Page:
The root impulse for my action was indignation. Indignation at qualified women being ignored and undervalued by the mainstream media. The logical thought upon which I base all my action is this: Even with the inequality that still exists in the workplace, it is impossible that qualified female experts do not exist. On the contrary, I thought think that they must necessarily exist. They are out there and I have to find them and bring them to the attention of the public. I can do that. And I can urge others to do that as well, in their own fields and in their own way. And together we can create an equal presence.

I first began to compare the representation of women artists in published documents and other media when I was an English literature undergraduate at Drew University. My advisor, Janet Burstein, pointed out that only about 10% of the entries in standard literature anthologies were written by women. She expressed a hope that the number would continue to increase as time passed. I was intrigued by this notion of representation of women in private and published sources, and I began back then to count the numbers of men and women listed on credits in books, on TV programs, in Playbills, faculty lists, and any other sources I can find. Over three decades, I’ve watched and compared the numbers. In some fields, there is barely a woman’s name listed. But my field is theatre, and I am going to do as much as I can to change the numbers in my field.

Thankfully, it seems that women’s pieces in anthologies have increased. I have found that the numbers are almost equal in literary magazines, which publish current writing, of course. However, the anthologies still lag behind in including literature written by women, which means that history is not remembering or recording their accomplishment. .

In 2009, I began the oral history series by recording my inaugural interview with Quiara Alegria Hudes, funding it myself. I wanted to interview a woman as a man interviews a man – with the focus on artistic content, with no mention of marriages or children. I also knew that biographical information is readily available on the internet, so I did not want to cover that information in the interviews.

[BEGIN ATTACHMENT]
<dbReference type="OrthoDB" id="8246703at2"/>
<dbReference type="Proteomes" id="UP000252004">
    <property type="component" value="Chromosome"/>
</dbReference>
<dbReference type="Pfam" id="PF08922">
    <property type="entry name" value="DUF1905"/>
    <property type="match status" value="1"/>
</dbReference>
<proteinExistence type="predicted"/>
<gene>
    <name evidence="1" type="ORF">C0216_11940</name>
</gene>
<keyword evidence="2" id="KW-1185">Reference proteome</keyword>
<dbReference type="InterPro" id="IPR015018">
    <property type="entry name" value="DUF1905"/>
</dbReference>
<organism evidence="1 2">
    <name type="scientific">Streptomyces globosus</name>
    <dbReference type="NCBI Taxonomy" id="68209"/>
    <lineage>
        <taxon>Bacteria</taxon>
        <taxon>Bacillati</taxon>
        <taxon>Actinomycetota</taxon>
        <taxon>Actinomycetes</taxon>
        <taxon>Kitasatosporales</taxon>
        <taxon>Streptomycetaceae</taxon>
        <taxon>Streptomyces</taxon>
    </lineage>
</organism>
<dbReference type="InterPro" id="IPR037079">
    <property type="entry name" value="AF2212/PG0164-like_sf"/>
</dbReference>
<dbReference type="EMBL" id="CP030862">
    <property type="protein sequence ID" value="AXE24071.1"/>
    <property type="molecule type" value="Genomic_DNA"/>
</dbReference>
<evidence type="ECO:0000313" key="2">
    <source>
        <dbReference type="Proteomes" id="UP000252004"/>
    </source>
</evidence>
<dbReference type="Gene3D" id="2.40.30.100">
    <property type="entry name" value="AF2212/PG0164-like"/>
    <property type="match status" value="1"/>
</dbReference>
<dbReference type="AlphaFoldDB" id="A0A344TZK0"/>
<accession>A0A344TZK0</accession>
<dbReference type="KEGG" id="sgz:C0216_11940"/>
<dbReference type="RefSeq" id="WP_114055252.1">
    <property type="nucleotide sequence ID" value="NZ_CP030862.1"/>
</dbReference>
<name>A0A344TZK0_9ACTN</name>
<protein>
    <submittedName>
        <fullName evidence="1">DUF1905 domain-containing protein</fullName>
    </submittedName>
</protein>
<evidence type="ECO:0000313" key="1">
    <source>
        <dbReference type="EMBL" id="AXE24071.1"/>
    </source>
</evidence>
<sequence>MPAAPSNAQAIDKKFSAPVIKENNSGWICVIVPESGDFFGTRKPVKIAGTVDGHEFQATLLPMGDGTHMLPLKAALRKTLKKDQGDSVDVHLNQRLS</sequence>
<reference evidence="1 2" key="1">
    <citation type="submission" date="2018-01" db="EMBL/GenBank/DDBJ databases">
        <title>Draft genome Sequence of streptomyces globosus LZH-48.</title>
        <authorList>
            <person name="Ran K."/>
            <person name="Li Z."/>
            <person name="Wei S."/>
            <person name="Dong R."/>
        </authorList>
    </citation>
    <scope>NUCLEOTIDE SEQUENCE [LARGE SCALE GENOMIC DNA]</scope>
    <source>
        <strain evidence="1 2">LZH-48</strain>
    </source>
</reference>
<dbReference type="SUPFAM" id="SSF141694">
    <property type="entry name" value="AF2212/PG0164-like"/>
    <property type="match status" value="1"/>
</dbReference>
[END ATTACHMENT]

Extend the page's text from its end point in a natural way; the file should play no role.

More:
I felt that I could get to the essence of the artist’s life with two simple questions: What were your early artistic influences, and what is your artistic process? I think hearing answers to those questions allows the audience to gain insights into the woman’s core artistry. And of course, hearing the artist speak in a free-flowing way is always instructive.

I specifically curate the series to include artists who are doing interesting work and are rising in their fields. I use my instincts to choose the artists whom I want to interview, and the results have been quite interesting and informative. My original idea was to do a second round of interviews five years after the first one, to discover how the artist has grown. One of my jobs as a dramaturg is to find talent and champion it. This is what I have set out to do with TheatreNow!

With an eye toward presenting theatre artists in every discipline, I then interviewed Claire Lautier, a leading actress at Canada’s Stratford Shakespeare Festival, then Ruth Margraff, who is a musician, composer and playwright now based in Chicago. Season One rounded out with Kristin Marting, the Artistic Director at Here in NYC; Catherine Filloux, a playwright who writes about human rights; Valentina Fratti, A director and producer; and Yvette Heyliger and Yvonne Farrow (Twinbiz), who are masters of artists in several disciplines.

The scope is international; Beside Claire Lautier, who is based in Canada, and Paule, who works mostly in London, I will soon interview Liesl Tommy, a director from South Africa who has had much success in the US and internationally.

Season Two started off with an interview with Kamilah Forbes, who is the Artistic Director of the Hip Hop Theatre Festival. I followed that with the Emmy-winner Laura Maria Censabella, a playwright based in New York. Episode Three features a fascinating discussion of Paule Constable’s design process for WAR HORSE, which will soon embark on a world tour. Upcoming interviews include Playwright and Educator Fran Tarr, who created the film brooklyn  to bethlehem & back, and the lighting designer and MacArthur Fellow Jennifer Tipton.

I plan to continue the series, and over the years, to build up a library of interviews, and distribute them to all interested parties.

Please inquire about TheatreNow! by emailing hamiltonlit@hotmail.com.

Anne Hamilton is the Founder of Hamilton Dramaturgy, an international script consultancy based on the New York City professional world, and is the Host and Producer of TheatreNow!



ScriptForward! #23 – A Specialty E-newsletter for Scriptwriters

This issue features a guest column by Paula Cizmar about SEVEN, a documentary play that honors courageous women activists from seven countries. She discusses the collaboration between seven female playwrights, and the continuing life of the play as it travels across the world

And please look over the “Recent Successes” section to see all the exciting events which are taking place.

Hamilton Dramaturgy’s ScriptForward! #23